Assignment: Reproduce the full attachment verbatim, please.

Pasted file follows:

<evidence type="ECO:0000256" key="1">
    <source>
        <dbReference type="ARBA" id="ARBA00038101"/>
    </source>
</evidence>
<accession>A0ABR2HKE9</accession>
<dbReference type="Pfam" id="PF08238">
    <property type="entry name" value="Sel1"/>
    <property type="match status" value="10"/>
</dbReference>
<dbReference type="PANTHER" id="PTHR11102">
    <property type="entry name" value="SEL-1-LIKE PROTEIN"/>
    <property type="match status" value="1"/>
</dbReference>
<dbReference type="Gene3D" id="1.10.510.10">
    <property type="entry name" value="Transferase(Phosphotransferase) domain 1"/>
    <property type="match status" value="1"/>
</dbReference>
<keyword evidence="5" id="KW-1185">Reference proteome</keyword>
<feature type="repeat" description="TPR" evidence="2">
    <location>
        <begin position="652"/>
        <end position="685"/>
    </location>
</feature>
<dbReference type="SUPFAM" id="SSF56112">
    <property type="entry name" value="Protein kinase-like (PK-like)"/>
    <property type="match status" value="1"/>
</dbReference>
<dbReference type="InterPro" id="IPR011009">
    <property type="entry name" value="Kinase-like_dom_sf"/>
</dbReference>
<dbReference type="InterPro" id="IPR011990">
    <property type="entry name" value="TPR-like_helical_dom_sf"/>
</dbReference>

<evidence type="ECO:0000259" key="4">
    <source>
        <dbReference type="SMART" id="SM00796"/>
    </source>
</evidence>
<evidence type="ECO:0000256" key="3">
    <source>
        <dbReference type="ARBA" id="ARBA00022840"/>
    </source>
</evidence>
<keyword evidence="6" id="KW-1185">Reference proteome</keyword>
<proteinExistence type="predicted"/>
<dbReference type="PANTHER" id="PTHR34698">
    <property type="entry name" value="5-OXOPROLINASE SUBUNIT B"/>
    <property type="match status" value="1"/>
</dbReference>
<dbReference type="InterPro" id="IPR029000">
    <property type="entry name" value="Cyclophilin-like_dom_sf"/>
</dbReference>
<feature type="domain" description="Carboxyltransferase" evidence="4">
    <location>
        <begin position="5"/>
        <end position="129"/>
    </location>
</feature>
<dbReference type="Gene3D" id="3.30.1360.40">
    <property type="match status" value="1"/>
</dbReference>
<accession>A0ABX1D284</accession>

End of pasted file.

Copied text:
<evidence type="ECO:0000256" key="1">
    <source>
        <dbReference type="ARBA" id="ARBA00038101"/>
    </source>
</evidence>
<accession>A0ABR2HKE9</accession>
<dbReference type="Pfam" id="PF08238">
    <property type="entry name" value="Sel1"/>
    <property type="match status" value="10"/>
</dbReference>
<dbReference type="PANTHER" id="PTHR11102">
    <property type="entry name" value="SEL-1-LIKE PROTEIN"/>
    <property type="match status" value="1"/>
</dbReference>
<dbReference type="Gene3D" id="1.10.510.10">
    <property type="entry name" value="Transferase(Phosphotransferase) domain 1"/>
    <property type="match status" value="1"/>
</dbReference>
<keyword evidence="5" id="KW-1185">Reference proteome</keyword>
<feature type="repeat" description="TPR" evidence="2">
    <location>
        <begin position="652"/>
        <end position="685"/>
    </location>
</feature>
<dbReference type="SUPFAM" id="SSF56112">
    <property type="entry name" value="Protein kinase-like (PK-like)"/>
    <property type="match status" value="1"/>
</dbReference>
<dbReference type="InterPro" id="IPR011009">
    <property type="entry name" value="Kinase-like_dom_sf"/>
</dbReference>
<dbReference type="InterPro" id="IPR011990">
    <property type="entry name" value="TPR-like_helical_dom_sf"/>
</dbReference>

<evidence type="ECO:0000259" key="4">
    <source>
        <dbReference type="SMART" id="SM00796"/>
    </source>
</evidence>
<evidence type="ECO:0000256" key="3">
    <source>
        <dbReference type="ARBA" id="ARBA00022840"/>
    </source>
</evidence>
<keyword evidence="6" id="KW-1185">Reference proteome</keyword>
<proteinExistence type="predicted"/>
<dbReference type="PANTHER" id="PTHR34698">
    <property type="entry name" value="5-OXOPROLINASE SUBUNIT B"/>
    <property type="match status" value="1"/>
</dbReference>
<dbReference type="InterPro" id="IPR029000">
    <property type="entry name" value="Cyclophilin-like_dom_sf"/>
</dbReference>
<feature type="domain" description="Carboxyltransferase" evidence="4">
    <location>
        <begin position="5"/>
        <end position="129"/>
    </location>
</feature>
<dbReference type="Gene3D" id="3.30.1360.40">
    <property type="match status" value="1"/>
</dbReference>
<accession>A0ABX1D284</accession>